Endodontics or root canals

A root canal is necessary when the tooth’s pulp, the soft tissue at the center of the tooth that houses the nerve and blood vessels, becomes necrotic or infected. This problem can arise following a deep cavity, a deep filling, or trauma, such as a sharp blow to a tooth. The advantage of this treatment is that it allows the infection to be eliminated, thus saving the tooth.

Common symptoms indicating the need for a root canal can be the following:

Sharp pain that occurs spontaneously without a stimulus.

Tooth abscess that often manifests itself as a swelling of the face, gums, or a fistula (a lump on the gums that sometimes bursts and releases pus).

A severely discolored tooth following trauma.

The presence of a chronic abscess can also manifest itself following a tooth x-ray without other symptoms.

What does the procedure entail?

Following a local anesthetic, a rubber dam is placed around the tooth to act as a protective barrier and prevent saliva from going back into the tooth. The dentists then proceeds by removing the necrotic, attacked, or infected tissue, as well as cleaning the root canal space. The root canal space is then closed so that bacteria can’t enter the canal. The total procedure time is usually between 45 minutes and an hour and a half, depending on the number of canals.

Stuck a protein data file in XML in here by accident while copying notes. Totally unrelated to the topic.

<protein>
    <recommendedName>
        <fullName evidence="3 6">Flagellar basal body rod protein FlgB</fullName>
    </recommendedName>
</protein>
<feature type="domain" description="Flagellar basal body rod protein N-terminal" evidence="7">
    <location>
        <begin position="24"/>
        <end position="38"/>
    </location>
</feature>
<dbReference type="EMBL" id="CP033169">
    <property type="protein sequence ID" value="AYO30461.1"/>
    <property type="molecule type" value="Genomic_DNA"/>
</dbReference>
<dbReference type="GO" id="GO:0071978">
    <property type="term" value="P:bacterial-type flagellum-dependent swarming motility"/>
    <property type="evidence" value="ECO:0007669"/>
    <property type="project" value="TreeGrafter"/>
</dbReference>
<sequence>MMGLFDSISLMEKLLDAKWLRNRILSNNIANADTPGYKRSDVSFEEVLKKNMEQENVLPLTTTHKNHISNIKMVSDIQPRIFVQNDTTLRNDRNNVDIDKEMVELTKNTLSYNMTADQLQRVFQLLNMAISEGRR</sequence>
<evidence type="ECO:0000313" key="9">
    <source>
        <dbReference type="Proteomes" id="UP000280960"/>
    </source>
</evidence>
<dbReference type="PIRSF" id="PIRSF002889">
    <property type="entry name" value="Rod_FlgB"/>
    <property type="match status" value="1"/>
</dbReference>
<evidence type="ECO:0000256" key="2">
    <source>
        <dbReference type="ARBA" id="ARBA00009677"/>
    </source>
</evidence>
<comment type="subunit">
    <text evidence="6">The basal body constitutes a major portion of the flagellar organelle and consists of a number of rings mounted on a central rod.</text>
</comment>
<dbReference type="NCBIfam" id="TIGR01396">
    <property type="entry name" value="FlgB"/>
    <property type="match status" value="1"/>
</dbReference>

Depending on the tooth decay present, we may recommend a crown to protect the tooth against breakage or to mask discoloration.

Is it painful?

In the large majority of cases, a root canal is painless. On the contrary, root canals relieve the painful symptoms present in the tooth.

Following treatment, you may have slight discomfort, which can be relieved with over-the-counter anti-inflammatories, such as ibuprofen or Advil. As pain is minimal, many people return to the office after leaving the clinic. Most of the time, people are even shocked at the simplicity and speed of the procedure!

Why not just pull the tooth?

Nature doesn’t like empty spaces, and losing a tooth could lead to problems when it comes to tooth alignment or the position of adjacent teeth and its antagonist. Chewing with one less tooth could also cause problems with the jaw or remaining teeth.

From a financial point of view, a root canal is often considered a minor treatment for your insurance company and covered just like a filling. In addition, a root canal is a bargain when compared to the cost of pulling and replacing the missing tooth!